Face Challenges Confidently

247 Longoria v. ExxonMobil Corp.

Thursday, September 3rd, 2015

Richard F. Brown

The following is not a legal opinion. You should consult your attorney if the case may be of significance to you.
Longoria v. ExxonMobil Corp., 255 S.W.3d 174 (Tex. App.—San Antonio 2008, pet. denied) reviews party joinder issues in the context of trespass to try title and declaratory judgment claims. The claims were based on adverse possession prior to the severance of the surface and mineral estates. Longoria and forty-one other plaintiffs claimed an interest in 9,200 acres based on the adverse possession of the tract by Jose M. Longoria, his brother and sister-in-law beginning in 1898. The underlying dispute involved an alleged fraudulent deed in 1919 and a 1924 partition suit which did not name the Longorias as parties. The Longoria plaintiffs originally claimed an undivided one-half interest in the surface and the minerals in the entire 9,200 acres. Longoria sued in trespass to try title and for a declaratory judgment against eleven oil and gas companies, which leased over 6,200 acres, and Lopez, who was unleased and owned approximately 1,016 acres in fee. Longoria did not sue the surface owner, the other unleased mineral owners, the royalty owners, the non-participating royalty owners, or the owners of the possibility of reverter under the oil and gas leases.
There was a protracted fight over joinder and various motions to dismiss and amendments to the pleadings. The trial court eventually dismissed the case without prejudice because of the Longorias’ “failure to join absent mineral owners.” After considering the application of Rule 39 of the Texas Rules of Civil Procedure and the discretion given to the trial court as to matters of joinder and in determining dismissals, the court of appeals affirmed.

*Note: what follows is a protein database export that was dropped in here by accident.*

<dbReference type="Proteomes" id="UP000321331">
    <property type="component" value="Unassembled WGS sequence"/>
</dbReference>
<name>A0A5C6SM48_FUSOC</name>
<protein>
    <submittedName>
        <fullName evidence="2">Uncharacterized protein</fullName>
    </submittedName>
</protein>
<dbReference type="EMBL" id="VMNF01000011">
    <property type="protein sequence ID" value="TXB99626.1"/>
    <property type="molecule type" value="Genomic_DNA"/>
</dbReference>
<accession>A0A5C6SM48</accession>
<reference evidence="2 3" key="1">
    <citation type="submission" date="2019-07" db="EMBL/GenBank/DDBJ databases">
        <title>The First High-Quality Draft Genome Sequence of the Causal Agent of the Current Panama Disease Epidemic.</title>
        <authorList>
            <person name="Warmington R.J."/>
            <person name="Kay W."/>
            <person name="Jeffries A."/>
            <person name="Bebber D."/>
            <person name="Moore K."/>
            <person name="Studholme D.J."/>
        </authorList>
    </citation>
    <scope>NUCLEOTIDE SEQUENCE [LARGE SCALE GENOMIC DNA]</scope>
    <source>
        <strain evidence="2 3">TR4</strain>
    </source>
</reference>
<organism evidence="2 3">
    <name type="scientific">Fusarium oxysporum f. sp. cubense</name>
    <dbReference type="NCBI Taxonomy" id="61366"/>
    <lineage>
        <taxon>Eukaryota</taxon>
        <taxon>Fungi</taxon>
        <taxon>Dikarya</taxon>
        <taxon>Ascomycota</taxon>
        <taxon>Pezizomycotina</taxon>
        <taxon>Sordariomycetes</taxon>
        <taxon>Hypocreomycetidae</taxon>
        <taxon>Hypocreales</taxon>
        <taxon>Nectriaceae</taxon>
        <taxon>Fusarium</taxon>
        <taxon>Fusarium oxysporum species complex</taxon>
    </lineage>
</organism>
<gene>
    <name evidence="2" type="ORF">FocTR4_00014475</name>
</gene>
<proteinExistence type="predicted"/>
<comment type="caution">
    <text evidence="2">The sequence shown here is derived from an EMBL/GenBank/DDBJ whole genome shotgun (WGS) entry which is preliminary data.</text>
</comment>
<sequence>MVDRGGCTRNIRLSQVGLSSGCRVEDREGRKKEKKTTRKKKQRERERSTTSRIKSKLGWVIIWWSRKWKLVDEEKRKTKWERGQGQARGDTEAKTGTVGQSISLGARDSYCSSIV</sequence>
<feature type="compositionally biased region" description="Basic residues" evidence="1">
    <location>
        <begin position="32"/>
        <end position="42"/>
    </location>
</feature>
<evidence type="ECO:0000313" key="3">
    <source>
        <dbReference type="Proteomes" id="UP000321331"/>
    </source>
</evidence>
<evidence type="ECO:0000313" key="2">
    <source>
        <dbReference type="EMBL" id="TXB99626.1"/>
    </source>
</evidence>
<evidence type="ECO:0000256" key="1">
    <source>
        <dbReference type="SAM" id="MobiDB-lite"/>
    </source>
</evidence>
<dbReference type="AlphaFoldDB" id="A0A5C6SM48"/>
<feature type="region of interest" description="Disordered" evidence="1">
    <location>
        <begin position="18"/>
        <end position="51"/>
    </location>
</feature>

The trial court’s discretion is governed by Rule 39:
Rule 39(a) provides that a person who is subject to service of process shall be joined as a party to an action if (1) his presence is needed to adjudicate the dispute and accord complete relief to those already parties; (2) his ability to protect his interests may be impaired or impeded if he is absent; or (3) his absence leaves one already a party subject to a substantial risk of multiple or inconsistent obligations.
Although expressed in mandatory terms, it is left to the trial court to determine whether an absent person falls within the Rule. Rule 39 is applicable to both trespass to try title and declaratory judgment claims.
In their attempt to avoid dismissal, the Longorias amended their pleadings to claim that joinder of additional parties was not required. They made no claim to the surface estate, and they claimed only those minerals owned and possessed by parties who were named as defendants. Royalty, non-participating royalty, and the possibility of reverter are each non- possessory interests. The Longorias claimed that they were unleased cotenants and stipulated they would be burdened by the royalties otherwise payable by the named defendant oil and gas company lessees. The Longorias argued that the possibility of reverter had no real ascertainable value and that the unjoined mineral owners would not be prejudiced by a judgment which was not binding on them. In other words, the Longorias narrowed their claim to the leasehold interest of the named defendant oil companies and the fee mineral interest of Lopez.